I’ve been with Bank of America for too many years to count, and for many of those years, I’ve been traveling to Charlotte. These days, I only get there a few times a year, but back in the day—mostly in the late 90s and early 2000s—I was there what seemed like every other week. Back then, most of my Charlotte team mates worked in an office building right across from a Doubletree Hotel, so that’s where I typically stayed. The Doubletree is the only place I’ve ever stayed where the staff recognized me and knew my name.
The office I visit now is located a few miles up the road, and I try to stay at hotels within walking distance. When the more convenient hotels were booked up this week, I was happy to return to the Doubletree. Even though it had been over a year since my last stay, a server in the restaurant asked me where I’d been and how I was. Something even more special occurred, as I returned to the hotel one evening. I walked in, and a friendly gentleman behind the desk greeted me and asked how my day had been. He looked strangely familiar. Later when I went down to the restaurant for dinner, he came through a few times, and I kept thinking, “Could it be?”
“Could he be the same person who worked the front desk back when I was here so often?” I stopped by the front desk and said, “I know this is a strange question, but did you work here in the early 2000s?” Sure enough, he did! And he felt as though I looked familiar too. He reminded me that his hotel job had been his first job out of college and told me he’d gone on to work for a few banks in town, but like so many bankers, had been laid off and so returned to the hotel. When I told him that I recalled how friendly he’d always been and how he’d say, “Good evening Miz Penn” when I walked in the door, he exclaimed, “Oh my goodness, you’re Miz Penn! I’ve got to have a hug.” And then he surprised me even more when he said, “And you were always here with that tall blonde lady!” Now, that’s a great example of “knowing your customer.”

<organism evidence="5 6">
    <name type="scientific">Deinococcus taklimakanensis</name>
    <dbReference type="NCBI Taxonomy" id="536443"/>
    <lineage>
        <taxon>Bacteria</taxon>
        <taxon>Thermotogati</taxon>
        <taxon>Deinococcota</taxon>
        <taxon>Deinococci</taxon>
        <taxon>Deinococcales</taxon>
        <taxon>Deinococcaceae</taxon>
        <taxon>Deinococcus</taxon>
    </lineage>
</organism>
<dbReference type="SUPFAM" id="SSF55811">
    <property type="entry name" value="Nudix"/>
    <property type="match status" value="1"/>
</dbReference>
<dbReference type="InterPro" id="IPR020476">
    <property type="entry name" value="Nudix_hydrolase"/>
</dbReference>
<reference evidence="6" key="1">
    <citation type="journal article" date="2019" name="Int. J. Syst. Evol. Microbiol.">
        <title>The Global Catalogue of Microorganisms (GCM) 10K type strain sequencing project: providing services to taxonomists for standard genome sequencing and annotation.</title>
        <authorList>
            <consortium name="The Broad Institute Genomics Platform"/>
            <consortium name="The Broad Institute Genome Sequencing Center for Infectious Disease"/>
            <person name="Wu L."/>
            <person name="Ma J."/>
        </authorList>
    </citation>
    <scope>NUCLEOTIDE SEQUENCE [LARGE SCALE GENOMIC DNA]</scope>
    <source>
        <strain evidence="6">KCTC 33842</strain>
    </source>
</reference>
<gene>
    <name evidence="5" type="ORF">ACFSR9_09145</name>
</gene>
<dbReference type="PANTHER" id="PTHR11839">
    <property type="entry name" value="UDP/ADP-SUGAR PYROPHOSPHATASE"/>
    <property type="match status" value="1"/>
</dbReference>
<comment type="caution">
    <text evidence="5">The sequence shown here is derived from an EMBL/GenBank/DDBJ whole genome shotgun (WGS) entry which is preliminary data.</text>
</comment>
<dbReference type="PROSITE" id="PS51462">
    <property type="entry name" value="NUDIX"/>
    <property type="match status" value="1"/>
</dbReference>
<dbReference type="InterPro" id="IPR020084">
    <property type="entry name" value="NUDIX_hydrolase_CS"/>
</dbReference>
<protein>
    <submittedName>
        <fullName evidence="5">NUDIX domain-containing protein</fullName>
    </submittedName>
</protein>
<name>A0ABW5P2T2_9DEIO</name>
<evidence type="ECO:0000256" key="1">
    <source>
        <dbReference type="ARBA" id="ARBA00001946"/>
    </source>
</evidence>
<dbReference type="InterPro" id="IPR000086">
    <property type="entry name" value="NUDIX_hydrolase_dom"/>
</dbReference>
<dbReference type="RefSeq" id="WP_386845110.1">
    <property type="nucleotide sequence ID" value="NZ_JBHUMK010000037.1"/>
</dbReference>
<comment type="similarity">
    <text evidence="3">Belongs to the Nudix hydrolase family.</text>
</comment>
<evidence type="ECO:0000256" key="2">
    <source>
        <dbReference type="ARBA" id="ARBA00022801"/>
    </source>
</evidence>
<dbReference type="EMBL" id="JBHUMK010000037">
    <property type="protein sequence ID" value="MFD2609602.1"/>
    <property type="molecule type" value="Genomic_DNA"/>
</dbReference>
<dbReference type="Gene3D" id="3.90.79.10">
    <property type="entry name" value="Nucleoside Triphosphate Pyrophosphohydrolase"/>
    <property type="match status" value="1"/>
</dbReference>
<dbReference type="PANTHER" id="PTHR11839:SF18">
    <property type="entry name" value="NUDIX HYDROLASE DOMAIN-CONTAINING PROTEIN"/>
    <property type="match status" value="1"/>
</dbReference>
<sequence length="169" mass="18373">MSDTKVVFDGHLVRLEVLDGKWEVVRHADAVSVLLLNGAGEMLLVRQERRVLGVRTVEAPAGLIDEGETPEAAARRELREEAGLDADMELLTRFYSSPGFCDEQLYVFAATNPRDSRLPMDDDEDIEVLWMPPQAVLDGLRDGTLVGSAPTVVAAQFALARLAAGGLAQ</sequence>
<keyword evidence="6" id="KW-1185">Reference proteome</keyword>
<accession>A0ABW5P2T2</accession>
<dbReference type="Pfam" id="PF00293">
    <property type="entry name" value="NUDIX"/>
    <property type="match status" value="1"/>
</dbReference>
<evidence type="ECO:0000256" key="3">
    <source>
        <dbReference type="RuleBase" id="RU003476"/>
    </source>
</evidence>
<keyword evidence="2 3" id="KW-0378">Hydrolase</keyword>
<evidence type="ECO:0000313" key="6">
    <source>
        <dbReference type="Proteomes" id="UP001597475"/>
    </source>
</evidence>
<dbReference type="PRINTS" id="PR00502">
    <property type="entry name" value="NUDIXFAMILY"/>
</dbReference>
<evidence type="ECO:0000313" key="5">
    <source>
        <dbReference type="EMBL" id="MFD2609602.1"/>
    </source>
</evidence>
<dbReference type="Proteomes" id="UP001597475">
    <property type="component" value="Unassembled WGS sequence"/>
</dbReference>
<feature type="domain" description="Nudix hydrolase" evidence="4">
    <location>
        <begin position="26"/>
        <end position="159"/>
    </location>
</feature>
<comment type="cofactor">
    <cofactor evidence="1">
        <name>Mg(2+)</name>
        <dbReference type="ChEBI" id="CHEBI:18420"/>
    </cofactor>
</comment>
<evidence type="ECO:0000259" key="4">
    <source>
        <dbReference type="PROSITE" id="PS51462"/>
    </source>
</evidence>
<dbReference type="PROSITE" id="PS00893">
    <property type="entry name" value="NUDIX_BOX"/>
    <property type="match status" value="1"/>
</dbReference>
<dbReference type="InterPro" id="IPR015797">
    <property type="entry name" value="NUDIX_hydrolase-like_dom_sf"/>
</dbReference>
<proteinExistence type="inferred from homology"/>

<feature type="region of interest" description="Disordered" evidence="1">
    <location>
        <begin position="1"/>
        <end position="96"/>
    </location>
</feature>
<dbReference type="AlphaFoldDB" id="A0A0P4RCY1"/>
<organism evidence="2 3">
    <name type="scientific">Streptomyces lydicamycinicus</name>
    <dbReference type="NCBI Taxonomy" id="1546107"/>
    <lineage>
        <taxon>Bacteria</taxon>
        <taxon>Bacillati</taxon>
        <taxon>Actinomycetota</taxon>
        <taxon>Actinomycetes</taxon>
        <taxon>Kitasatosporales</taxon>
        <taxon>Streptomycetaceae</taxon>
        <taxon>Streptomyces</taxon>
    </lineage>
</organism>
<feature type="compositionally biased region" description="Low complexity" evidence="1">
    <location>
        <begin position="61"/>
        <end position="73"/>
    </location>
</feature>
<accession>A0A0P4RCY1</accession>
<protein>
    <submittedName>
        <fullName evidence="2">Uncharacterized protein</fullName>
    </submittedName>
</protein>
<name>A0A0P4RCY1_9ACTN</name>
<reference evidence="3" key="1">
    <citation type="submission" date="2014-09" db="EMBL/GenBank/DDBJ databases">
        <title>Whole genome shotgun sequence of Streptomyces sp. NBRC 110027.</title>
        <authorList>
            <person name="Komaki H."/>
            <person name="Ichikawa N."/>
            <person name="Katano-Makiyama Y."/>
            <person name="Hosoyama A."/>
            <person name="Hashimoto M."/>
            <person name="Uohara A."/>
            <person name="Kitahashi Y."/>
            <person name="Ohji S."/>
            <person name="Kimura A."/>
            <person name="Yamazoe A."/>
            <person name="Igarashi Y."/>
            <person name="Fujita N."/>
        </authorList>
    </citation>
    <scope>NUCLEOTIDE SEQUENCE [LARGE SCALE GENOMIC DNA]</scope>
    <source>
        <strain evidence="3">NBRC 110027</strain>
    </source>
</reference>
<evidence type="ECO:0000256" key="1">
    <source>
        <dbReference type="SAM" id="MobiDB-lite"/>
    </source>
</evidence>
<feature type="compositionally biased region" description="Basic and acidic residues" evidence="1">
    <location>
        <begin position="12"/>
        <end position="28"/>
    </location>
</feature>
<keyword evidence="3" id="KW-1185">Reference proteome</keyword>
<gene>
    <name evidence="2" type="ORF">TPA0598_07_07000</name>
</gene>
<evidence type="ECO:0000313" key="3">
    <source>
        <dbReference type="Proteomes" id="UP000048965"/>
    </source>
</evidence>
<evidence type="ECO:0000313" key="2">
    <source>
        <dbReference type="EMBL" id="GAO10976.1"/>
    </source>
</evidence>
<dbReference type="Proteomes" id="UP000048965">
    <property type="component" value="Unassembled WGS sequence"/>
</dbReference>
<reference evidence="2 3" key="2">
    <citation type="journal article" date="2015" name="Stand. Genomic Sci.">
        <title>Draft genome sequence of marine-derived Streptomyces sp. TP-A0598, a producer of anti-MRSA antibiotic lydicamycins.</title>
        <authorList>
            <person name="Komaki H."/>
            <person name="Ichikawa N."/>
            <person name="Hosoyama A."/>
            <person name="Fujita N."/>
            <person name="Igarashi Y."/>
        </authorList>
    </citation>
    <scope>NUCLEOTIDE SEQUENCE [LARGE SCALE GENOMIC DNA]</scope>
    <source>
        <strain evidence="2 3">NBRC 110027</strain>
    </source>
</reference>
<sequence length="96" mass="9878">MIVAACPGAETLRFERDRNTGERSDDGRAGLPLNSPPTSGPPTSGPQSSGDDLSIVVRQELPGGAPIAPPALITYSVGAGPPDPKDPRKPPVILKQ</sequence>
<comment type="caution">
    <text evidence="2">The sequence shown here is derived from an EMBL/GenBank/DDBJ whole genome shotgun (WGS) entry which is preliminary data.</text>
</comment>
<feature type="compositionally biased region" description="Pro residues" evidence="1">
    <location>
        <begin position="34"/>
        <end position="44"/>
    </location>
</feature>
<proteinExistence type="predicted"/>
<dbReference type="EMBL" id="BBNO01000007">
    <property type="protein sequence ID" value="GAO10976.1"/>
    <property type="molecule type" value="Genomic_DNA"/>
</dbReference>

Indeed, I was very often there with a good friend and co-worker, and he always enthusiastically greeted us both. When you consider I’m 5’3”, and Stephie’s 5’9”, I guess we did make quite an impression—the short brunette and the tall blonde.
I smiled all the way to my room and called and left "the tall blonde" a message about the encounter. Her email reply the next day let me know that the phone call brought back all kinds of memories and made her chuckle. She had the same reaction I did--that it was hard to believe he remembered us after all these years.
You know, I’m smiling even as I type this, and as inconvenient as the Doubletree is these days, I almost want to stay there next time I head to Charlotte. Somehow, it always seems like coming home.